Basic Science Saves the Day:  Using Integrated Teaching Tools to Support Safe Clinical Decision Making and Ensure Better Patient Care

Leslie Fall, Aquifer, Inc and Dartmouth Medical School, Lebanon, New Hampshire, USA
James Nixon, University of Minnesota School of Medicine, USA
Amy Wilson-Delfosse, Case Western Reserve University School of Medicine, USA

Background:  Effective cognitive integration of core basic science concepts into undergraduate clinical education and practice remains a significant problem, despite evidence suggesting that basic science is critical for clinical reasoning and diagnosis. Historically, clinical educators often feel unprepared to “unpack” their encapsulated basic science knowledge in the midst of patient care teaching. Similarly, basic science educators feel underprepared to articulate how their area of expertise relates to routine clinical practice and decision-making.

New conceptual learning models and tools are now emerging to assist faculty in promoting better integration of basic sciences with
clinical reasoning with the goal of helping students improve the decisions that they make for their patients.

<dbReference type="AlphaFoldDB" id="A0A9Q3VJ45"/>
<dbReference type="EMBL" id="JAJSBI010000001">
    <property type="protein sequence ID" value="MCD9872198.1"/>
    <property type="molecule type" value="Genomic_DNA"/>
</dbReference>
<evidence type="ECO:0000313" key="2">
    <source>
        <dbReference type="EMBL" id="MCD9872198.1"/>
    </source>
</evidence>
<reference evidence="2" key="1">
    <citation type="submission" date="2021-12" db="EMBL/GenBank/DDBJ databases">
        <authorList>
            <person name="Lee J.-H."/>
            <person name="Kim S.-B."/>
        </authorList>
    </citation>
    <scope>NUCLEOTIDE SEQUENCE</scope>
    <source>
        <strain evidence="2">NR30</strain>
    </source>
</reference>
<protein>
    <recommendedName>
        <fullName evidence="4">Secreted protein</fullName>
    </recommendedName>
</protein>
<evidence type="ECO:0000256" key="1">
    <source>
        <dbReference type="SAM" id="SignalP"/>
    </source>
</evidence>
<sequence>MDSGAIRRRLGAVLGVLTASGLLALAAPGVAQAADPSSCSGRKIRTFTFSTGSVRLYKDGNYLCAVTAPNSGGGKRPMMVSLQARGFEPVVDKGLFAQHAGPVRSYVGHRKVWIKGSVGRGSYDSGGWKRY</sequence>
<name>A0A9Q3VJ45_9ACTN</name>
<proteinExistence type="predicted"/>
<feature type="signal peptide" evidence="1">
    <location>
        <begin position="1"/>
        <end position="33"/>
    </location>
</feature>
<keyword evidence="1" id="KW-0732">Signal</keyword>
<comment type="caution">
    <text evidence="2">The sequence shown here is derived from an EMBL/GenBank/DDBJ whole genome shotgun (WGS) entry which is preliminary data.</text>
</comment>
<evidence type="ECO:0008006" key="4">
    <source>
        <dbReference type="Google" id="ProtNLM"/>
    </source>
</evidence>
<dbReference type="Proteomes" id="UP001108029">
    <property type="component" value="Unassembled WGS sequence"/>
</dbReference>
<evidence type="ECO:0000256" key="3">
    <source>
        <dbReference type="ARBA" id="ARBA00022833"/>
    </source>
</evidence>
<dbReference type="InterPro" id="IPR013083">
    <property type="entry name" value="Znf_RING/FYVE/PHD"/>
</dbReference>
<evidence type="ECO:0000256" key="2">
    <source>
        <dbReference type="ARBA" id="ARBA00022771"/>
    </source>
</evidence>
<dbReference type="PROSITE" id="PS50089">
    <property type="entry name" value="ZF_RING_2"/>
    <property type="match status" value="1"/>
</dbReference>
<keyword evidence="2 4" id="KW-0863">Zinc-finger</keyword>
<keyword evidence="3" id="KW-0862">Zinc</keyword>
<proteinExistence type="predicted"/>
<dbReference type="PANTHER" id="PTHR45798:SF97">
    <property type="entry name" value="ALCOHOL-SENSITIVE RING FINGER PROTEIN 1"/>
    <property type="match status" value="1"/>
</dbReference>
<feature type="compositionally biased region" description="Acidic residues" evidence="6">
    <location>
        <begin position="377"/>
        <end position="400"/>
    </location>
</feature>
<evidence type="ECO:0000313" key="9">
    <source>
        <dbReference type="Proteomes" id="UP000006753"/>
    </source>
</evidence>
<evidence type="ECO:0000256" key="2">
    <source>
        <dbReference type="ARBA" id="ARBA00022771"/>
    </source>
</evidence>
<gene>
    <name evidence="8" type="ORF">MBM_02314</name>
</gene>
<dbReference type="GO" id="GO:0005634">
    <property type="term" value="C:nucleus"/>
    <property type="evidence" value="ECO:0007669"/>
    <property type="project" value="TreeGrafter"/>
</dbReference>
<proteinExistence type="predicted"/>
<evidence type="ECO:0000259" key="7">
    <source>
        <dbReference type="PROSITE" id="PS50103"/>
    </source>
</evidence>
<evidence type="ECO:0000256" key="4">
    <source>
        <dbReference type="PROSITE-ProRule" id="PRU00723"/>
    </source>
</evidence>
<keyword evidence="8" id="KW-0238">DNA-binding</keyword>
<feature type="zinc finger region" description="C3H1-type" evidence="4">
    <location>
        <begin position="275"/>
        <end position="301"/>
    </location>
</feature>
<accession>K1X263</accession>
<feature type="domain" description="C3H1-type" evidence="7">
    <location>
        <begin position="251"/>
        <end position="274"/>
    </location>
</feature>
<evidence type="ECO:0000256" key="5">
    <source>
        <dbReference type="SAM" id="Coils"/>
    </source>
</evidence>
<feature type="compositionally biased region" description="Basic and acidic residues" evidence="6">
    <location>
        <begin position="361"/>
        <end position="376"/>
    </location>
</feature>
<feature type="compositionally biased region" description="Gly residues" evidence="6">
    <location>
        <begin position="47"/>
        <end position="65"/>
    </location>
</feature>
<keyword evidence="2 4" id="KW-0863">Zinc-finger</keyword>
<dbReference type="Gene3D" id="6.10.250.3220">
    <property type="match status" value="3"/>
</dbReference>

Learning Objectives

  • Cite evidence supporting the use of ‘integrated’ illness scripts (IIS) and mechanism of disease (MOD) maps for teaching clinical reasoning and medical decision-making.

  • Create an IIS and MOD map for a common clinical condition in collaboration with basic science and clinical colleagues.

  • Negotiate common barriers to collaborative development of integrated curricular materials.

Structure of workshop: The workshop will begin with an interactive discussion focusing on barriers to integrating basic science with clinical teaching (20 min). A didactic will briefly review literature and describe two pedagogical strategies to help learners integrate basic science with clinical decision making (15 min). Participants will then work in teams to develop an ‘integrated’ illness script and a mechanism of disease map that illustrates the underlying basic science underpinnings a common clinical condition (45 min). The session will conclude with a discussion about using this methodology at the participants’ own institutions (15 min).

Take Home Messages: Our workshop will prompt educators to design new methods for integrated teaching and learning at their home institution. Participants will leave the session with the experience, templates and worked examples needed to develop their own materials.

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